This post contains Amazon affiliate links, which means I earn a small fee for qualifying purchases at no additional cost to you.

Most salvation books for younger children focus on the second person in the Blessed Trinity, Jesus Christ, and the details of his Passion, Death, and Resurrection. God the Father and the Best Day Ever looks at salvation from God the Father’s perspective. This book draws children to reflect on the Father’s love for his children, his sorrow at their exile from heaven, and his joy when the gates of heaven opened.

The simple, rhythmic text tells the salvation story in a way that young children will understand and enjoy:

You’ve heard Easter’s story,
You know how it goes:
Christ died for our sins
And on Easter, he rose.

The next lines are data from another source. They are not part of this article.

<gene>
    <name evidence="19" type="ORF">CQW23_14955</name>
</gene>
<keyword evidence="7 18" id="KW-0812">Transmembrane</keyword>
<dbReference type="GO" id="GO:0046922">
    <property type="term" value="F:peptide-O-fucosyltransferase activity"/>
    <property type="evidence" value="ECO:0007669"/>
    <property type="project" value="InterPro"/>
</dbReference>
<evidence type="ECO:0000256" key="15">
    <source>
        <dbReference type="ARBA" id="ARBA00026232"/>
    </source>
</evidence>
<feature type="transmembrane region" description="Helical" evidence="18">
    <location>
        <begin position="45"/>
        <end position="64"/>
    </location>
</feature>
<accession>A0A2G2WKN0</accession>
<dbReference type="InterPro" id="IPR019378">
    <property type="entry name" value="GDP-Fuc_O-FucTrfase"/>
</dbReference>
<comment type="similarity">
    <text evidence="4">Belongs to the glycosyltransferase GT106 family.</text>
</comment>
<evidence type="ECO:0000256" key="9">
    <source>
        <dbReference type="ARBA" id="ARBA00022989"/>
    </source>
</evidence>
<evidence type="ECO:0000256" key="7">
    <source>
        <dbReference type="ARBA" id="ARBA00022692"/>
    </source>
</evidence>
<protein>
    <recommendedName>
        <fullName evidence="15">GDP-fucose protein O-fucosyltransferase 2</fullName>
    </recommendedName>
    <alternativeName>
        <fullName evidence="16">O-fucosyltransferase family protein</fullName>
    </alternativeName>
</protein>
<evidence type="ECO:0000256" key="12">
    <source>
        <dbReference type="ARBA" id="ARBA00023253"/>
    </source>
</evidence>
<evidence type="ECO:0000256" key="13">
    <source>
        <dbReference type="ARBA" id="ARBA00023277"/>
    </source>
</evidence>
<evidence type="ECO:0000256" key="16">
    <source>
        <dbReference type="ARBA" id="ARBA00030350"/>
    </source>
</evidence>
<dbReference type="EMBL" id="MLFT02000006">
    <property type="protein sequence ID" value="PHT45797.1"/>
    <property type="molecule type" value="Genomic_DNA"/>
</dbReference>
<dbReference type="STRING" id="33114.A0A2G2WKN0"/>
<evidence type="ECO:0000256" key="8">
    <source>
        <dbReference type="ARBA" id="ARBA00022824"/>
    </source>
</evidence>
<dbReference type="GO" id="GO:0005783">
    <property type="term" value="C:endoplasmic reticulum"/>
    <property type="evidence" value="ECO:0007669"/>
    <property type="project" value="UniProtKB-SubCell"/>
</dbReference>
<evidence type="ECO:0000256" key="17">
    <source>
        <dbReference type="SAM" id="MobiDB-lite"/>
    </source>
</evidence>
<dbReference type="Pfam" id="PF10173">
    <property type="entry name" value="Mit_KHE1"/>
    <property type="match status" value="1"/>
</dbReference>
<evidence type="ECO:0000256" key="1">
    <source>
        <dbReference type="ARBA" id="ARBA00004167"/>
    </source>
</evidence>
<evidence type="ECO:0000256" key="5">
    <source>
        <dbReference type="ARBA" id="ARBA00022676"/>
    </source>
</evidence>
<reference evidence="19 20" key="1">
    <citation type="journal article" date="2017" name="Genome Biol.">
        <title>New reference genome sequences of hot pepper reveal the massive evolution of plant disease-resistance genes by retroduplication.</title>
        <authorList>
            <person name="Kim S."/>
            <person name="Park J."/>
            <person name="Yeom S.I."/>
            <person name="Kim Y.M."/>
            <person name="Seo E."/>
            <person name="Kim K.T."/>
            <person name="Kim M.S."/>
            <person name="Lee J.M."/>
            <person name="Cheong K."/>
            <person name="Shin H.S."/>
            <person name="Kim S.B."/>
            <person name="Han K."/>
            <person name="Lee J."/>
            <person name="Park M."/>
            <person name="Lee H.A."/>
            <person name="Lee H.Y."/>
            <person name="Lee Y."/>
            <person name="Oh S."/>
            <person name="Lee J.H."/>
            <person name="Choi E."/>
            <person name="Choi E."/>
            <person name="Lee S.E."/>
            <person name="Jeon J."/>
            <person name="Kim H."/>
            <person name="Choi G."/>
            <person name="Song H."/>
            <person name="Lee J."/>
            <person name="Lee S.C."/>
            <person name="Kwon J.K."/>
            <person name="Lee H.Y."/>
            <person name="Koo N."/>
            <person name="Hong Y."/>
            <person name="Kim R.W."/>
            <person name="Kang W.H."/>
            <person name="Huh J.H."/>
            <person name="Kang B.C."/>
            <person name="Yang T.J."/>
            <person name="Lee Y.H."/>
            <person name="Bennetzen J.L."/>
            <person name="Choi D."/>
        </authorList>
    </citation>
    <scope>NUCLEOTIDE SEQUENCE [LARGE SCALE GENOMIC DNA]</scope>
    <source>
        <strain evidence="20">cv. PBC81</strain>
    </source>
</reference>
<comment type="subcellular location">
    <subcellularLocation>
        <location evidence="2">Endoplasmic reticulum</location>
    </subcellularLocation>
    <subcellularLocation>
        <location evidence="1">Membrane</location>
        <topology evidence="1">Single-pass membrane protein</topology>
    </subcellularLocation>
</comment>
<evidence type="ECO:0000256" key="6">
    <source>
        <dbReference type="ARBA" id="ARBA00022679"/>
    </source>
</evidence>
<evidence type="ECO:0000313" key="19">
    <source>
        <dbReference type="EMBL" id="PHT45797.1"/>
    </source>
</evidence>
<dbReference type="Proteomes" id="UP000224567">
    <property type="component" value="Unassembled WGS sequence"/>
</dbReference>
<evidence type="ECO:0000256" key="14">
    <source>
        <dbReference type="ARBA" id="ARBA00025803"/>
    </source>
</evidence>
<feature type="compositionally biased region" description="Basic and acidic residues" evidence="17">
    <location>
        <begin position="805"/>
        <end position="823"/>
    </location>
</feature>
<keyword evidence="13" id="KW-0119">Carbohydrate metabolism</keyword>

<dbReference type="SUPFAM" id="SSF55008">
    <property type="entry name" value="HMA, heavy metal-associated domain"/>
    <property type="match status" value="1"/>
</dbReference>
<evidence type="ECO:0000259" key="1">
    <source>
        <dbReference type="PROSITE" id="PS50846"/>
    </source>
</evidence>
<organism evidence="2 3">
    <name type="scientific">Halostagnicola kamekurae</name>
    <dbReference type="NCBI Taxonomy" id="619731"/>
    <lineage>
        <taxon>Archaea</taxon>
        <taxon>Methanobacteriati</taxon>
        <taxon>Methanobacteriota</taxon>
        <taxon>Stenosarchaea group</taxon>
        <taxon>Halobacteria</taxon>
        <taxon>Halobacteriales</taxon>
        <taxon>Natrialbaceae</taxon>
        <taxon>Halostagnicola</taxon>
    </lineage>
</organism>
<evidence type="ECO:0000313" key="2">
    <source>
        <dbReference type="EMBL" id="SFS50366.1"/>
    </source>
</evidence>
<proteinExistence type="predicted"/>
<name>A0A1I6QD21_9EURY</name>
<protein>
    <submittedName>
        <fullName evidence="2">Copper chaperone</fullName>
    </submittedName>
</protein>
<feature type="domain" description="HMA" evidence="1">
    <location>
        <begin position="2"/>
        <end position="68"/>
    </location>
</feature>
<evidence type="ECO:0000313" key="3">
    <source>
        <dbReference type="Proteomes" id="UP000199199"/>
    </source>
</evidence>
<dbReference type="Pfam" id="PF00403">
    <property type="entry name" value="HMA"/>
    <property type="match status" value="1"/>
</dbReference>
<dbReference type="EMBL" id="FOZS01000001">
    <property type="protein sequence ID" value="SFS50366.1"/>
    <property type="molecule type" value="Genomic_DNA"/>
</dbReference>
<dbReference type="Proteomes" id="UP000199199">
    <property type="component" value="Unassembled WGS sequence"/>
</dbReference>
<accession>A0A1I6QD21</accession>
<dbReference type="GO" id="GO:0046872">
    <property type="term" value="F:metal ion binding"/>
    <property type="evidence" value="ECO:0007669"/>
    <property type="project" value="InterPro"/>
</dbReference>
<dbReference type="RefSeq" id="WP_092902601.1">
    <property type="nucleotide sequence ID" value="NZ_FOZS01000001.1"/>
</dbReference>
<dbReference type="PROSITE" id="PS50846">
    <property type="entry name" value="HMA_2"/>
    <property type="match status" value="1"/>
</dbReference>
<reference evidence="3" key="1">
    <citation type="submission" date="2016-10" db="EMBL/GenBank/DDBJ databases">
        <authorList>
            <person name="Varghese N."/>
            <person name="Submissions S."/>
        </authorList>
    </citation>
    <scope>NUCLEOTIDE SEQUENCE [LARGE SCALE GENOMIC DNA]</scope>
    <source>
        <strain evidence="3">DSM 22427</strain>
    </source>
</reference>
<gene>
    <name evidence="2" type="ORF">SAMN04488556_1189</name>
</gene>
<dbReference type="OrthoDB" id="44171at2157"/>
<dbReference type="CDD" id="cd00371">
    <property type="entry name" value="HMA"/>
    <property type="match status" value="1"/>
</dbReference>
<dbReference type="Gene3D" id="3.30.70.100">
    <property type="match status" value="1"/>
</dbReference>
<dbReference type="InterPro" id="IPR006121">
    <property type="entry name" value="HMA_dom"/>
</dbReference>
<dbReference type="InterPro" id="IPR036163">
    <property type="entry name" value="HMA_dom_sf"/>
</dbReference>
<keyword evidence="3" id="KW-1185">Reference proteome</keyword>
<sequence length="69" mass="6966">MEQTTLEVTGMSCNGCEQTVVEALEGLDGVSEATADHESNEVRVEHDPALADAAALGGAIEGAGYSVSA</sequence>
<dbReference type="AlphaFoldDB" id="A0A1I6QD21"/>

But there’s more to the story
That you might not know.
What happened above when God
Triumphed below?

As far as the illustrations, I’ll admit I’ve more of a preference for classical and realistic art, so the more contemporary style pictures in this book aren’t my favorite. But kids who like cartoons will probably be engaged by these lively and engaging modern pictures.

Overall, I appreciated this picture book’s unique focus on God the Father. It’s worth checking out and considering if you have 3-7 year old children!

Disclaimer: I received a copy of “God the Father and the Best Day Ever” in exchange for my honest and unbiased review.

Check out my favorite Catholic books for preschoolers and kindergartners here!

Sleepy Bedtime Stories for Little Ones

Looking for that quintessential bedtime story that your little one will listen to every single night before going to bed? These books have gentle, rhythmic text, sweet illustrations, and timeless themes about bedtime and sleep.